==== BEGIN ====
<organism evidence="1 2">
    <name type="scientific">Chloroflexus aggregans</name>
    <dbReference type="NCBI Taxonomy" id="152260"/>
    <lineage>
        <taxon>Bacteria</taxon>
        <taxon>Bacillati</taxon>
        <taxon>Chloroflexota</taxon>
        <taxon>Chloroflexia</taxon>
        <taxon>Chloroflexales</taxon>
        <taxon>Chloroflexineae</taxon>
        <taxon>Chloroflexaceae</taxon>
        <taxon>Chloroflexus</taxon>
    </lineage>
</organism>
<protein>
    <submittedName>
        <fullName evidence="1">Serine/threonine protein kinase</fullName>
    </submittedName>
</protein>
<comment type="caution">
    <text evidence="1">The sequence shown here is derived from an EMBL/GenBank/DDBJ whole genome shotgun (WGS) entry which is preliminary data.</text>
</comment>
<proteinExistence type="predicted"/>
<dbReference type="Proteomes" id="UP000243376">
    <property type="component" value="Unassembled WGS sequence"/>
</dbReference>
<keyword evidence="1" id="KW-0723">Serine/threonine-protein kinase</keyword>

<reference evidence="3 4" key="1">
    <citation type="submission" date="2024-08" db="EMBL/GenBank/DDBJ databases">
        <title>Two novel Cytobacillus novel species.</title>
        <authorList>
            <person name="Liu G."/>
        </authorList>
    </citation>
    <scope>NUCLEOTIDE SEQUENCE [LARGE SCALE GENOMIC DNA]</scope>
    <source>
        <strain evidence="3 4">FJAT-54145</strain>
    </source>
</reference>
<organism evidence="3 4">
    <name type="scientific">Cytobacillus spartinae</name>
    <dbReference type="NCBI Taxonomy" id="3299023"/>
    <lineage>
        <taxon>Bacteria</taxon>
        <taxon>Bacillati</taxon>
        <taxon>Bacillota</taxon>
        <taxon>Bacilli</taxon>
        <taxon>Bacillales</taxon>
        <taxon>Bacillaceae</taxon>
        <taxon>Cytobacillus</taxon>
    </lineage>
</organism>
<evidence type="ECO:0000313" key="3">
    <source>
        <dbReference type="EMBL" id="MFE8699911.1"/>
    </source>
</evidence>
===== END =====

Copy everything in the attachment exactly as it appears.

<organism evidence="1 2">
    <name type="scientific">Chloroflexus aggregans</name>
    <dbReference type="NCBI Taxonomy" id="152260"/>
    <lineage>
        <taxon>Bacteria</taxon>
        <taxon>Bacillati</taxon>
        <taxon>Chloroflexota</taxon>
        <taxon>Chloroflexia</taxon>
        <taxon>Chloroflexales</taxon>
        <taxon>Chloroflexineae</taxon>
        <taxon>Chloroflexaceae</taxon>
        <taxon>Chloroflexus</taxon>
    </lineage>
</organism>
<protein>
    <submittedName>
        <fullName evidence="1">Serine/threonine protein kinase</fullName>
    </submittedName>
</protein>
<comment type="caution">
    <text evidence="1">The sequence shown here is derived from an EMBL/GenBank/DDBJ whole genome shotgun (WGS) entry which is preliminary data.</text>
</comment>
<proteinExistence type="predicted"/>
<dbReference type="Proteomes" id="UP000243376">
    <property type="component" value="Unassembled WGS sequence"/>
</dbReference>
<keyword evidence="1" id="KW-0723">Serine/threonine-protein kinase</keyword>

<reference evidence="3 4" key="1">
    <citation type="submission" date="2024-08" db="EMBL/GenBank/DDBJ databases">
        <title>Two novel Cytobacillus novel species.</title>
        <authorList>
            <person name="Liu G."/>
        </authorList>
    </citation>
    <scope>NUCLEOTIDE SEQUENCE [LARGE SCALE GENOMIC DNA]</scope>
    <source>
        <strain evidence="3 4">FJAT-54145</strain>
    </source>
</reference>
<organism evidence="3 4">
    <name type="scientific">Cytobacillus spartinae</name>
    <dbReference type="NCBI Taxonomy" id="3299023"/>
    <lineage>
        <taxon>Bacteria</taxon>
        <taxon>Bacillati</taxon>
        <taxon>Bacillota</taxon>
        <taxon>Bacilli</taxon>
        <taxon>Bacillales</taxon>
        <taxon>Bacillaceae</taxon>
        <taxon>Cytobacillus</taxon>
    </lineage>
</organism>
<evidence type="ECO:0000313" key="3">
    <source>
        <dbReference type="EMBL" id="MFE8699911.1"/>
    </source>
</evidence>